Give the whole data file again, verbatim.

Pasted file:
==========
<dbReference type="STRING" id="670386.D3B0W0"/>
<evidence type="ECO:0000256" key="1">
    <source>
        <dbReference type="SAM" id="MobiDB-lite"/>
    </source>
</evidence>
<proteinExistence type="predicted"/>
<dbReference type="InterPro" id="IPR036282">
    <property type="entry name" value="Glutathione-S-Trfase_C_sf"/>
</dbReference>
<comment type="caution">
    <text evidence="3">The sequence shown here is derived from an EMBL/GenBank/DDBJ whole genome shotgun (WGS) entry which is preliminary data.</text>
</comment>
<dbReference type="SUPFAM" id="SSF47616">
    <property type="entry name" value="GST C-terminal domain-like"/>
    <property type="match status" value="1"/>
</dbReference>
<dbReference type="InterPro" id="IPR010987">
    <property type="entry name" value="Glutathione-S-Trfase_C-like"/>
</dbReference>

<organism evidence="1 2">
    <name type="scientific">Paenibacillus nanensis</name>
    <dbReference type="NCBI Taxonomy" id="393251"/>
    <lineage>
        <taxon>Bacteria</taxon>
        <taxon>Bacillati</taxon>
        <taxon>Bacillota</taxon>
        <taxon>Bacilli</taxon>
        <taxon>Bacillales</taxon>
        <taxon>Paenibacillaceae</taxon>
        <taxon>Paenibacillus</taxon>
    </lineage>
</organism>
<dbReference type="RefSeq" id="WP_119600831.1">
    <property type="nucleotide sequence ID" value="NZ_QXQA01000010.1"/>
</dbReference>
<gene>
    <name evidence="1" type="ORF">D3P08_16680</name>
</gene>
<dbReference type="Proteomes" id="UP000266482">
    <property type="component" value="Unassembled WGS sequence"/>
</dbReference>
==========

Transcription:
<dbReference type="STRING" id="670386.D3B0W0"/>
<evidence type="ECO:0000256" key="1">
    <source>
        <dbReference type="SAM" id="MobiDB-lite"/>
    </source>
</evidence>
<proteinExistence type="predicted"/>
<dbReference type="InterPro" id="IPR036282">
    <property type="entry name" value="Glutathione-S-Trfase_C_sf"/>
</dbReference>
<comment type="caution">
    <text evidence="3">The sequence shown here is derived from an EMBL/GenBank/DDBJ whole genome shotgun (WGS) entry which is preliminary data.</text>
</comment>
<dbReference type="SUPFAM" id="SSF47616">
    <property type="entry name" value="GST C-terminal domain-like"/>
    <property type="match status" value="1"/>
</dbReference>
<dbReference type="InterPro" id="IPR010987">
    <property type="entry name" value="Glutathione-S-Trfase_C-like"/>
</dbReference>

<organism evidence="1 2">
    <name type="scientific">Paenibacillus nanensis</name>
    <dbReference type="NCBI Taxonomy" id="393251"/>
    <lineage>
        <taxon>Bacteria</taxon>
        <taxon>Bacillati</taxon>
        <taxon>Bacillota</taxon>
        <taxon>Bacilli</taxon>
        <taxon>Bacillales</taxon>
        <taxon>Paenibacillaceae</taxon>
        <taxon>Paenibacillus</taxon>
    </lineage>
</organism>
<dbReference type="RefSeq" id="WP_119600831.1">
    <property type="nucleotide sequence ID" value="NZ_QXQA01000010.1"/>
</dbReference>
<gene>
    <name evidence="1" type="ORF">D3P08_16680</name>
</gene>
<dbReference type="Proteomes" id="UP000266482">
    <property type="component" value="Unassembled WGS sequence"/>
</dbReference>